it seems to me that Klaatu was far ahead of our time in terms of being logical and reasonable; I found many of the statements by Klaatu that you quoted to be quite reasonable, even sensible; but in the movie, of course, they were anything but; you can’t help but wonder how we might act today if such a thing were to occur, or some contemporary version of such; I look at politics in general, and I can see the 50s Weltanschauung all over again; also, in reference to the Messianic urge, don’t forget that for eight long years, we had a president in this country who thought he had a direct pipeline to God, and who thought he was on a mission for god, and that was disastrous; as an example, he thought the best thing we can do about teenage sex is to promote abstinance; it boggles the mind to think how much this "suggestion defies any kind of logic or reason; and that is just one example; but I digress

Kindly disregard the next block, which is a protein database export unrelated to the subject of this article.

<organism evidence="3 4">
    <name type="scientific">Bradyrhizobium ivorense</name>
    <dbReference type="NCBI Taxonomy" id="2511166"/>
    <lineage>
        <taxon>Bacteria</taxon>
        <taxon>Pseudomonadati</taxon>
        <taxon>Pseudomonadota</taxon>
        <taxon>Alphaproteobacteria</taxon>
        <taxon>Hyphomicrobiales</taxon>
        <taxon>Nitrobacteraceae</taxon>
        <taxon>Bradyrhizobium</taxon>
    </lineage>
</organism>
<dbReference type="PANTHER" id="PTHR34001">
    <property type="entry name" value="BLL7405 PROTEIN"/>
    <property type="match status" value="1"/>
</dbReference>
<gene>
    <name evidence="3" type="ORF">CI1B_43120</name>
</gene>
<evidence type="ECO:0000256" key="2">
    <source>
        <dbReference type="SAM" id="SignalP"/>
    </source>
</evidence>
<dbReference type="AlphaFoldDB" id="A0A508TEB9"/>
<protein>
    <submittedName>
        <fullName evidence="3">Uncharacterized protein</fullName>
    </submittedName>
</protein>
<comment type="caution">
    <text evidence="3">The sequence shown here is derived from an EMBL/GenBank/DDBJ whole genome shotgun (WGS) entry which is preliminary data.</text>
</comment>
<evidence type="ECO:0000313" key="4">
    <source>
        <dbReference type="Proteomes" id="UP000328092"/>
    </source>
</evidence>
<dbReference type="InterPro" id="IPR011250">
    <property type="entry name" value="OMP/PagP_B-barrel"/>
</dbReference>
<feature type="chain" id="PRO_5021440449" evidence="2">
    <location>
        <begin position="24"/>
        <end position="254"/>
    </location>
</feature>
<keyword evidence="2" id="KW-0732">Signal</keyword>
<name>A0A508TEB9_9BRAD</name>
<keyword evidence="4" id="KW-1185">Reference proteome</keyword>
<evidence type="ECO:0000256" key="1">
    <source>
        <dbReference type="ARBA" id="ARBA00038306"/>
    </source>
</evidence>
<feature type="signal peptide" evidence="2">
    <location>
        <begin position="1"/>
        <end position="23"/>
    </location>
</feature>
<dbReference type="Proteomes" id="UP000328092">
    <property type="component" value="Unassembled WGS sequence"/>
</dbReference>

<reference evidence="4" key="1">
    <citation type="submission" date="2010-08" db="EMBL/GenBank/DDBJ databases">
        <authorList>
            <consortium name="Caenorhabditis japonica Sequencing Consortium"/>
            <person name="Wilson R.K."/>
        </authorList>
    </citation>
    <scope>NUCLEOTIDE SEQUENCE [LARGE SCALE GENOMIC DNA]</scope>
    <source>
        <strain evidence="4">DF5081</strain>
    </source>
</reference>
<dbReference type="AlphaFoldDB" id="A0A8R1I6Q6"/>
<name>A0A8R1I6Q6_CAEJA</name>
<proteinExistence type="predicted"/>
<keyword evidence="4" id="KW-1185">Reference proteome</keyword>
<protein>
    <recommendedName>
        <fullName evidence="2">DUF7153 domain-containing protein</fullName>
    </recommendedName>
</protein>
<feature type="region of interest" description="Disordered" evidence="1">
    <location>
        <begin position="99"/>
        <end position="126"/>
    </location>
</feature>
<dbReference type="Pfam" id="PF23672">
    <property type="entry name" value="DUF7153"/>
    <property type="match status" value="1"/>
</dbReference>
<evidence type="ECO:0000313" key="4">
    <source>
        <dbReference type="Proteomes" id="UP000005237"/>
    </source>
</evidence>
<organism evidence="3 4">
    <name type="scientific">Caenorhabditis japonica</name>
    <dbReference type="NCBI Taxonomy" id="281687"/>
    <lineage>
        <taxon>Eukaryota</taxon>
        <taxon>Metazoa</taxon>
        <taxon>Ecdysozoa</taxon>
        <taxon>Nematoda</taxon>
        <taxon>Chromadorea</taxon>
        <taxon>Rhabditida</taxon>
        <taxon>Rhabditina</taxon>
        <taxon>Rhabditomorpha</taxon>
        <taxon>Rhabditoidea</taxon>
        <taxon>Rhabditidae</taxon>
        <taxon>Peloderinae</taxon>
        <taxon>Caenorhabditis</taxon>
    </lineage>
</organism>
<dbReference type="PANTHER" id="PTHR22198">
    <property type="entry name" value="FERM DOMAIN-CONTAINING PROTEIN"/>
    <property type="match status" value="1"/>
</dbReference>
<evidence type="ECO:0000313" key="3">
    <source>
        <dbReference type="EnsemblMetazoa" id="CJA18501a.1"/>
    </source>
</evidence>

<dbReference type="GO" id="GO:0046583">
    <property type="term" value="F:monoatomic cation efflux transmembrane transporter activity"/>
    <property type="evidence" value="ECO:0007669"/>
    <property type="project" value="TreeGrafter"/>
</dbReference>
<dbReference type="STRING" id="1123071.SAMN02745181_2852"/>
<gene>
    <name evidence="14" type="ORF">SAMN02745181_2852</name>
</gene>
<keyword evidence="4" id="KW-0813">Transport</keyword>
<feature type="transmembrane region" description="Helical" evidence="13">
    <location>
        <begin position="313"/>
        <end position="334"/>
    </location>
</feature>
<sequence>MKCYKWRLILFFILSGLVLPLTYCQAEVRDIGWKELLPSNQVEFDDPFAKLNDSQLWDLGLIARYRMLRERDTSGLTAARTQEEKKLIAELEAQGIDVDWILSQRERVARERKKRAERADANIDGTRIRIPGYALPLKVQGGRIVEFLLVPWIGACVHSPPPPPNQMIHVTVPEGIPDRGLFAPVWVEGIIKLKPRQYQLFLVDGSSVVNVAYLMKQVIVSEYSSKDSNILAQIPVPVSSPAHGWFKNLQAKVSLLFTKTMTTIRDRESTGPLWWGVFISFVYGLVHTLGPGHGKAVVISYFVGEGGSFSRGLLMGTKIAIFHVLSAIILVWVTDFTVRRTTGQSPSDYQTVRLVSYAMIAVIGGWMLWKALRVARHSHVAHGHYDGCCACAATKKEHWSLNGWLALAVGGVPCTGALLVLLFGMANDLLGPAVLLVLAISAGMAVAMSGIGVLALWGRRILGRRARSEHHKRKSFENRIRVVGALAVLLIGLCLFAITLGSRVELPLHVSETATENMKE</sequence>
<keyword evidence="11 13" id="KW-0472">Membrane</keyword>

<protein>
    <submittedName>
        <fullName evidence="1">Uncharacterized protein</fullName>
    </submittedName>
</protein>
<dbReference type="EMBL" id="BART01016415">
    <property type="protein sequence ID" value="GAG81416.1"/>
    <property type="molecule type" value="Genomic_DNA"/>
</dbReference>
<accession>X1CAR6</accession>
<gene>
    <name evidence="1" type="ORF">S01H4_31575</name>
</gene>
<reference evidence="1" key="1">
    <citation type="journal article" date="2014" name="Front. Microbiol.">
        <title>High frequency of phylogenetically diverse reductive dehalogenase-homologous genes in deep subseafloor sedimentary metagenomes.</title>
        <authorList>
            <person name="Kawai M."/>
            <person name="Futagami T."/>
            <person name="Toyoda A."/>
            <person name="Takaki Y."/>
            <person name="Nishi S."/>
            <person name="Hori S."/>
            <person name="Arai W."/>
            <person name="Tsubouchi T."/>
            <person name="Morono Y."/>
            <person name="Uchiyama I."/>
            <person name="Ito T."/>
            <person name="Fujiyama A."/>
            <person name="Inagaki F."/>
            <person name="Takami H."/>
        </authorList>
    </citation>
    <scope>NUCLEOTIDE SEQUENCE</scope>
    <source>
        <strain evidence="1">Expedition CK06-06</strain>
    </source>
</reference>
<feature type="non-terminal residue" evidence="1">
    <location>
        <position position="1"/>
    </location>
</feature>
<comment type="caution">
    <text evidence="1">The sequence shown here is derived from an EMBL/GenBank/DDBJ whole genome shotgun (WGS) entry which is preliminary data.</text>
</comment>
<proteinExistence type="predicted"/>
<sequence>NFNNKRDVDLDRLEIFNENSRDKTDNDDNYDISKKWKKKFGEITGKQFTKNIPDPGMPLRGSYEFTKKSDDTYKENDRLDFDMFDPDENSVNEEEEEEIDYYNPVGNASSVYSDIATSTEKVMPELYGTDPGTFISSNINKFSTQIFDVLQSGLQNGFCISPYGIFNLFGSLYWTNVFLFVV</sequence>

the relevancy of this movie is beyond question; but like everything else in this culture, it can be quickly forgotten, as we are so busy trying to out-consume each other and worship at the altar of couch potato mesmerization; but then again, people like you come along and remind us of things that we really need to know about
very thought provoking essay, and I am glad you presented it again; for some reason, this movie puts me in mind of Walter M. Miller’s excellent book, A Canticle for Leibowitz (1960); it is not the same thing, but there are interesting parallels; many years ago I wrote a lengthy essay about this book, and like the movie, it has always remained with me
I only have one more thing to add: it is my opinion that everyone who watches a remake of an excellent movie like The Day the Earth Stood Still should first watch the original; writing an essay would be optional, but also encouraged
Patricia Neal in a epic worthy of Krishnamurti and co. The distance to here is Devi-nately ed-ifying